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India's job challenge

With around 1.2 crore people entering the workforce yearly, the need to create more jobs, especially low-skilled ones, has got more pressing

India's job challenge

Some time back I got talking to an economist close to the current Narendra Modi government. My question to him was very simple: does the current government realise what it is staring at?

It took him a while to realise what I was asking. My point was fairly straightforward. There are various estimates which suggest that nearly one million Indians are entering the workforce every month. That makes it 1.2 crore a year. And this is likely to continue over the next two decades.

Over and above this, there is huge disguised unemployment in agriculture, where nearly 50 per cent of the country's workforce produces only around 18 per cent of its gross domestic product (GDP). Hence, it is clear that people need to be moved from agriculture into more productive enterprises. The only way this can be handled is by creating more and more low-skilled jobs because that is where India's competitive advantage lies.

Over the years, it has become more or less clear that the government cannot offer jobs beyond a point. It simply doesn't have enough money going around to do that. And more than that it remains a very inefficient way of employing people. Government employment of various forms (state governments, union government, central public-sector enterprises, etc.) has either stagnated or come down.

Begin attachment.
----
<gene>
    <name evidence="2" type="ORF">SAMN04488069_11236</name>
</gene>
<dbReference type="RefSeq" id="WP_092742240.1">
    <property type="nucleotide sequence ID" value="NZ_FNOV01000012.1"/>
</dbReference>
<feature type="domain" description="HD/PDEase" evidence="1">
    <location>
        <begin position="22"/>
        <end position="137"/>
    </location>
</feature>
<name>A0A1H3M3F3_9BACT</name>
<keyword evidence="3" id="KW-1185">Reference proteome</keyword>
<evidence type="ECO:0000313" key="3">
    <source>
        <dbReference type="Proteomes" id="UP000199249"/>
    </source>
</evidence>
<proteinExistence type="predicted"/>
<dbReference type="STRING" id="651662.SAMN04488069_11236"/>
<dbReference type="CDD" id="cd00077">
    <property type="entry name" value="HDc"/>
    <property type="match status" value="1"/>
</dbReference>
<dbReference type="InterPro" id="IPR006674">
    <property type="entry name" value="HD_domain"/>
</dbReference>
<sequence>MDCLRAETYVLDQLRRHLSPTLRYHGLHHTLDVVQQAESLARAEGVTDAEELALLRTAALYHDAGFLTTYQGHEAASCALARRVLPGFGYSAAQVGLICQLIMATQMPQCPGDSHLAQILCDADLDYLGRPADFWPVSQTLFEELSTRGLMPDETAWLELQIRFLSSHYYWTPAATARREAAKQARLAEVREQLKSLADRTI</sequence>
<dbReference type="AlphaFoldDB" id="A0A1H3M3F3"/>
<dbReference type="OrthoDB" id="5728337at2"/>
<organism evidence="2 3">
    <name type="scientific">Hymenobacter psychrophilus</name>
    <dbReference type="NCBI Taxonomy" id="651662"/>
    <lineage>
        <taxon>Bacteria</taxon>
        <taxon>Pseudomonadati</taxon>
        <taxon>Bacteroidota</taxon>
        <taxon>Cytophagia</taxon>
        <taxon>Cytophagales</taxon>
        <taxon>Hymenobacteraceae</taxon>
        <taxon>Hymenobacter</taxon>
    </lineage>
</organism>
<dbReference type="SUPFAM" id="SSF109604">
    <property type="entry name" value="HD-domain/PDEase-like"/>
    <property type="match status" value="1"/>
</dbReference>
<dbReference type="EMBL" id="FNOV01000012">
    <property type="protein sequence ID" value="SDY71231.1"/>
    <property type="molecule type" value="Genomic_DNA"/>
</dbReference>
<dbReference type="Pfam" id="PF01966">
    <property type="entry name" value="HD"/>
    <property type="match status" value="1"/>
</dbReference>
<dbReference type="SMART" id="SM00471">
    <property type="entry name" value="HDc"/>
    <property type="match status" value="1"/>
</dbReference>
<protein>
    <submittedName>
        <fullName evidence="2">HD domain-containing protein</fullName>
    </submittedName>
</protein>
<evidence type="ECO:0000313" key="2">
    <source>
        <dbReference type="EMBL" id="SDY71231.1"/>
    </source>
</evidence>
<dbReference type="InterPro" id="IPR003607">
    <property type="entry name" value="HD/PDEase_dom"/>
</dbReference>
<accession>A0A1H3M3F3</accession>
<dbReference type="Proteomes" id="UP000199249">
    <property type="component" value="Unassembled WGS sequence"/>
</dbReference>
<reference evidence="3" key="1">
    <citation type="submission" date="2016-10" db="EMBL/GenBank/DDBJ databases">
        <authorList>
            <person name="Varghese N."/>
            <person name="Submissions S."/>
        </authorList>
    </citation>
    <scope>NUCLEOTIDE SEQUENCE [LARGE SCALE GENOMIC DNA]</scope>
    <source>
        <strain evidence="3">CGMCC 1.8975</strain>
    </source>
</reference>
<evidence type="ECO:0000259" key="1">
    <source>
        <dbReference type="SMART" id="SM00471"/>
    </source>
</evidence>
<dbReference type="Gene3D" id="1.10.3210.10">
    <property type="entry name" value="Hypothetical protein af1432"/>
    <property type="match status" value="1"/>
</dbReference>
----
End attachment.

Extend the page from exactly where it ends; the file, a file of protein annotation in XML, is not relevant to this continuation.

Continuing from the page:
So, the only solution is to create an environment where entrepreneurship flourishes and India's small and medium enterprises grow bigger and, in the process, create more jobs. For that to happen, the government needs to carry out big-bang reforms in labour laws, education, ease of doing business and land acquisition.

India's convoluted labour laws have not allowed many a firm to grow bigger than it currently is. There is enough evidence going around to show that. India's education standards have fallen after the Right to Education came to force from April 1, 2010. The learning outcomes have come down dramatically. The ability of children to read basic text and do basic maths has come down. This is something that needs to be addressed urgently.

Almost no manufacturing entrepreneurship is possible without land. The land-acquisition process continues to remain in a mess. If India has to create jobs, these basic things need to be set right. And in order to set these basic things right, India needs big-bang economic reforms. This isn't exactly rocket science.

While the Narendra Modi government has done a lot of good things on several fronts, it has largely stayed away from any economic reform which would get it into a confrontation with the existing order. Any labour-law reforms would involve a run-in with trade unions. Any education reform would involve a run-in with the teachers' unions all over the country and state governments as well. Any ease-of-doing-business reform would involve a run-in with the lower-level bureaucracy, which is responsible for delivering much of what any government has to offer.